Arts and Entertainment
 

Londoner Sam Roberts has been obsessively documenting Britain's brick adverts for posterity and has set up a blog to document the signs

Confessions of a pregnant father

The woman gets plenty of warning, that is nature's way. But this expectant father's eyes are only just being opened to the pains and pleasures of life about to be transformed

Harman boost in Shadow elections

Harriet Harman's chances of securing her seat in the Shadow Cabinet were given a boost yesterday by John Prescott, the deputy leader of the Labour Party. Mr Prescott has given his full backing for the Shadow Cabinet "slate" to be voted in during Wednesday's elections to avoid giving ammunition to the Tories with splits in the party.

Malcolm Kennedy loses murder appeal

A restaurateur has lost a five-year fight to clear his name, after being twice convicted of kicking to death a fellow prisoner in a police station cell. Malcolm Kennedy, 48, of Stoke Newington, north London, had protested his innocence from the outset and claimed he was "framed" by a police cover-up to protect an unidentified officer.

THE MANCHESTER BOMBING: Device was `as big as anything to hit mainland Britain'

Police believe a van carrying what may have been the largest bomb planted by the IRA in Britain was spotted in Peterborough on Friday afternoon.

Class: What class are you?

Lord (Jeffrey) Archer, author

Everything but the kitsch sink

From the lavish excess of Sparkle More's home to Arne Jacobsen's understated designs, objects from the Fifties are now regarded as `antiques'. Madeleine Marsh reports

Night of joy that turned to terror

Shiji Lapite had plenty of cause to celebrate on 15 December 1994, writes Jojo Moyes. The Nigerian father-of-two who had lived in Britain uneventfully for three years had that day been given leave to stay, pending consideration of his claim for asylum.

'Terrible screams' of man in custody

JOJO MOYES

Suspect 'kicked in head' during struggle with PCs

JOJO MOYES

Police ordered to pay up for drug arrest

HEATHER MILLS

TRAVEL; A bike ride through Blair country

FREEWHEELING 2: NORTH LONDON; In the second in our series, Martin Wright takes the cycle way from Islington to leafy Barnsbury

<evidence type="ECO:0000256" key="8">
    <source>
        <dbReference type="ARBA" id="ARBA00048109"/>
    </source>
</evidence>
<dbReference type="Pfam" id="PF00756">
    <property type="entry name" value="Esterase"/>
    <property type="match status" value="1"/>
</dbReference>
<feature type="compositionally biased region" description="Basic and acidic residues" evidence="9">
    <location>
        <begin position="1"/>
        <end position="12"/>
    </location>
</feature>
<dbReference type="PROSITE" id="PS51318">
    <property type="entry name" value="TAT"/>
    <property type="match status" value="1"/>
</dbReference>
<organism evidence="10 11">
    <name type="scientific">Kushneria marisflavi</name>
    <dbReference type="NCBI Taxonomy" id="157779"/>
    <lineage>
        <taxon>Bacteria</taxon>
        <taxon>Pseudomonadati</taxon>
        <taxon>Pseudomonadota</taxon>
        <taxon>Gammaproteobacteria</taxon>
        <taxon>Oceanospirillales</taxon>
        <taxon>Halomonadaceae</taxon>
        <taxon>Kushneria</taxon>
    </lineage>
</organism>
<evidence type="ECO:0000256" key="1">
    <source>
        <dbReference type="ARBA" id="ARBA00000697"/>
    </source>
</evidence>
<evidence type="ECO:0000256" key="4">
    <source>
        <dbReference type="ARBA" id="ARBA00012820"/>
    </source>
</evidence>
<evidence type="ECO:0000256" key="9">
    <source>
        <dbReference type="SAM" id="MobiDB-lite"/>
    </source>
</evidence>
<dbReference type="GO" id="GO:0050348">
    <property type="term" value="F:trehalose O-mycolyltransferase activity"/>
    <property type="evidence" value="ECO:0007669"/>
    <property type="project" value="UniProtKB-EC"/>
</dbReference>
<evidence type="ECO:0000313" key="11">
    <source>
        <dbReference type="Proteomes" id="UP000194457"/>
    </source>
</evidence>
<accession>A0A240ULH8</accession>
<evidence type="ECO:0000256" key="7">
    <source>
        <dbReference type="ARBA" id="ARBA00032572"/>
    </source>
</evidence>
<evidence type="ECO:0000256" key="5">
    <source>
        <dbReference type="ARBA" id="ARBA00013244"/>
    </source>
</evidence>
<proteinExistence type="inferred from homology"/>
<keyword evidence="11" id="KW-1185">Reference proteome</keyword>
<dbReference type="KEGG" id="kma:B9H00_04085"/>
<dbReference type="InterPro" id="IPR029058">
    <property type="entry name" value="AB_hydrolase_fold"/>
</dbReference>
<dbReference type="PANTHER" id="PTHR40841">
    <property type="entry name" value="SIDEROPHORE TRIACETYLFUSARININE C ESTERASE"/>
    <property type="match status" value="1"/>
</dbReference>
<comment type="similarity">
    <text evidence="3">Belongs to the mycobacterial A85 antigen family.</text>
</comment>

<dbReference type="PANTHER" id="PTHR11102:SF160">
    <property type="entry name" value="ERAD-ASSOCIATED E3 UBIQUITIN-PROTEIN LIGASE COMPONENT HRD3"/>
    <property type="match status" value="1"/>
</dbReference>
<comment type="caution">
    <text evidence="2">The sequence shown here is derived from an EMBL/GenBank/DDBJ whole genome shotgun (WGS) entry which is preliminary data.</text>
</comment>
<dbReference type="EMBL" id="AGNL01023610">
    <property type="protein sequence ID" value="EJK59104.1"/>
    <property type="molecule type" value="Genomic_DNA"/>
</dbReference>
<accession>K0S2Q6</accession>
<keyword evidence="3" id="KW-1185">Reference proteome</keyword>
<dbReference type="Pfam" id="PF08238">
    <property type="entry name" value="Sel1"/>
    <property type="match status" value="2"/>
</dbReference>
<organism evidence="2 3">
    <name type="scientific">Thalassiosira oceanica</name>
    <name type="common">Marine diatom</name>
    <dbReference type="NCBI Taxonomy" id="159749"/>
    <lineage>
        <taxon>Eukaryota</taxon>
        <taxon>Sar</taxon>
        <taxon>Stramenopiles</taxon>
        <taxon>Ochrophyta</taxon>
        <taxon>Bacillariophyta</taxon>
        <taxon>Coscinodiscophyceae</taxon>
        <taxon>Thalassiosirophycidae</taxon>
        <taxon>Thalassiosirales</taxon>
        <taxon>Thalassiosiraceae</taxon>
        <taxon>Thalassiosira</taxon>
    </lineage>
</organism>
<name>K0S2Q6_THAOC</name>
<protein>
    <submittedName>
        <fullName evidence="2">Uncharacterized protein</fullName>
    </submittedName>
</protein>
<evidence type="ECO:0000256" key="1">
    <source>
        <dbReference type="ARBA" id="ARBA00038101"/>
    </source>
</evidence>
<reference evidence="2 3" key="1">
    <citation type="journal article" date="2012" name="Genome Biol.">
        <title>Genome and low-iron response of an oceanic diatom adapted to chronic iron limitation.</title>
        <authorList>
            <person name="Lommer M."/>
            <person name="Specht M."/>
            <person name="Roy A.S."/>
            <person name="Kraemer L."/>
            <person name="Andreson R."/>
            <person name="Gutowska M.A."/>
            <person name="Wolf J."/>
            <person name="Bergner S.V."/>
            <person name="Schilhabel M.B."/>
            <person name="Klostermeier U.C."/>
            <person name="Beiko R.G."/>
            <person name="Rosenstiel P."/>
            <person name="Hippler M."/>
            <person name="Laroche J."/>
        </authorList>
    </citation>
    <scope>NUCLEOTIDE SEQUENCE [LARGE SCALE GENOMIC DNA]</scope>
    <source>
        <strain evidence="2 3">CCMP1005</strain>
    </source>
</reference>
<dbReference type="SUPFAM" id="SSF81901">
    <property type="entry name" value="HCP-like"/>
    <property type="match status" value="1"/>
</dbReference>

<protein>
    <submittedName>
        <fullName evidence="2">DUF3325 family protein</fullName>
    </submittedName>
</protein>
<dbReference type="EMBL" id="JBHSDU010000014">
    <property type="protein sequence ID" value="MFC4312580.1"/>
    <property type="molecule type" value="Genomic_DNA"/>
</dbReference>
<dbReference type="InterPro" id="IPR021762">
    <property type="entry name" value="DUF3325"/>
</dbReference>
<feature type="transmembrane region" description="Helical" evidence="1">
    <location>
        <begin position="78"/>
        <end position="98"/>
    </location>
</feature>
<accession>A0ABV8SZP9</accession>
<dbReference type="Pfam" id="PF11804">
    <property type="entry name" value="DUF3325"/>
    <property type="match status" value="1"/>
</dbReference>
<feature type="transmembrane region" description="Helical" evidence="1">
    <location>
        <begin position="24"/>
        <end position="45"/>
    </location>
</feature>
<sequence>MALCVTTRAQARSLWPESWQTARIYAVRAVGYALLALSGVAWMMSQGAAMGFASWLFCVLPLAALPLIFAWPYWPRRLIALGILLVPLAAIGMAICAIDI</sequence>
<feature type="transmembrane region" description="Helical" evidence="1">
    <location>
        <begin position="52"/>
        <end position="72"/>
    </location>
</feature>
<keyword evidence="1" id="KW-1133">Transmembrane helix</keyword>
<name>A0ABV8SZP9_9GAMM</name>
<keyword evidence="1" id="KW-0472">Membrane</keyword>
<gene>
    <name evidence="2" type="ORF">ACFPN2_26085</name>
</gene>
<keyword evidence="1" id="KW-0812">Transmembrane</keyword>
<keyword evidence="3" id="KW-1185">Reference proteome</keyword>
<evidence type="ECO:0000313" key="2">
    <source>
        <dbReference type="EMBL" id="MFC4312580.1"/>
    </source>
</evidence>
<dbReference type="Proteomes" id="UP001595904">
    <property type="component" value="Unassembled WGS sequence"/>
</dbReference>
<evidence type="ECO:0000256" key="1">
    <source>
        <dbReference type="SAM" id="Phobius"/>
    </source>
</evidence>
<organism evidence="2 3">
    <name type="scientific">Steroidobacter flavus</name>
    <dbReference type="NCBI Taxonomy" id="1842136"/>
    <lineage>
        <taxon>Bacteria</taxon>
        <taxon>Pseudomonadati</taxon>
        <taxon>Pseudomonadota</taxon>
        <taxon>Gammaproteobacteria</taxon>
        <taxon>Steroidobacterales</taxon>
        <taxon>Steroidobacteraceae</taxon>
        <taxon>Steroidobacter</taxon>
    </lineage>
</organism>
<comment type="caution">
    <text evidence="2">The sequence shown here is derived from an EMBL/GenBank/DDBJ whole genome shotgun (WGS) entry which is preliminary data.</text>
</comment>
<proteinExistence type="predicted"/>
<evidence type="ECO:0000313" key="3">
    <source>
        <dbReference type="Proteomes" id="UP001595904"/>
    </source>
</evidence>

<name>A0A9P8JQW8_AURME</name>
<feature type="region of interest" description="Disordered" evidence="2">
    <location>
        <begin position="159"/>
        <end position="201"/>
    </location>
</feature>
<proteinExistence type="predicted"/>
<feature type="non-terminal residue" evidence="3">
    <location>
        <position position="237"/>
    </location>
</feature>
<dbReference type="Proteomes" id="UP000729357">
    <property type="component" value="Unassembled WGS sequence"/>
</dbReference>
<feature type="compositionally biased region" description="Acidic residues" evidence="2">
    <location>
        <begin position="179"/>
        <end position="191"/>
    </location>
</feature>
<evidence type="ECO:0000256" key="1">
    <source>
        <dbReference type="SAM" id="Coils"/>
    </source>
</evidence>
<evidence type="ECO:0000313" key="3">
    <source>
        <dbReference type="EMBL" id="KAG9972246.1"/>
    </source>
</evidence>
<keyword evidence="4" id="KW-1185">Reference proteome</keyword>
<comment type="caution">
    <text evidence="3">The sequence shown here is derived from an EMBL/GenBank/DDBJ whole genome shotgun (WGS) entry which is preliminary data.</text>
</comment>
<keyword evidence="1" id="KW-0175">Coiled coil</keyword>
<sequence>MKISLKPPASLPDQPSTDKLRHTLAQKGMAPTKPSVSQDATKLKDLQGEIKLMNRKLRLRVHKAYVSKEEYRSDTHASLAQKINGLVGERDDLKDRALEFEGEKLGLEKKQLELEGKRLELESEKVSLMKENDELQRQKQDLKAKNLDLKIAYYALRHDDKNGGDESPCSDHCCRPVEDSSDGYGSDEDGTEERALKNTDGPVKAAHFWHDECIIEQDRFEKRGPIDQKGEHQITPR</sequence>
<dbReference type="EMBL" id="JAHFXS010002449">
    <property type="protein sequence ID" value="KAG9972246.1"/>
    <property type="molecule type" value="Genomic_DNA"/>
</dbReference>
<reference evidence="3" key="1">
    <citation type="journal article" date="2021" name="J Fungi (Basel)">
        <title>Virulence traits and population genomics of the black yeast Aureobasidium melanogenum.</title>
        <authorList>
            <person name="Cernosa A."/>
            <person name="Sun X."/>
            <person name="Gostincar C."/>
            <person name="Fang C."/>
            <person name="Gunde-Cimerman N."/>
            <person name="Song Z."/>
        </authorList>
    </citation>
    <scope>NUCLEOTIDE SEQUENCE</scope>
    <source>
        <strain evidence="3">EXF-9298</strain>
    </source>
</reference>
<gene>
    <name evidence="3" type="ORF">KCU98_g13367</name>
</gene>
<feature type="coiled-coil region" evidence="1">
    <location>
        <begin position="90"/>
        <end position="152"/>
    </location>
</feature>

Spice of life

The South Indian Onam festival is coming to Stoke Newington in north-east London. Traditionally celebrated in the south-western state of Kerala, it welcomes the mythical return of a benevolent king, who once ruled the region.

Leeson to be interviewed after U-turn by SFO

The Serious Fraud Office said yesterday that it was considering sending a police officer and an accountant to interview Nick Leeson, the derivatives trader blamed by the Bank of England for the collapse of Barings Bank, in his Frankfurt jail. The SFO's decision to rethink Mr Leeson's offer of an interview follows a letter from his solicitor Stephen Pollard formally offering "no strings attached" co-operation.

Should Britain legalise brothels?

For as long as there have have been prostitutes, there have been attempts to regulate the practise of selling sex for money.

Pumping up the art rate

Until now sport and art have kept their distance. Alister Morgan visits a halfway house
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Pompeii, Capri & the Bay of Naples
Seven Cities of Italy
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Lake Garda
Minoan Crete and Santorini
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Refugee crisis: David Cameron lowered the flag for the dead king of Saudi Arabia - will he do the same honour for little Aylan Kurdi?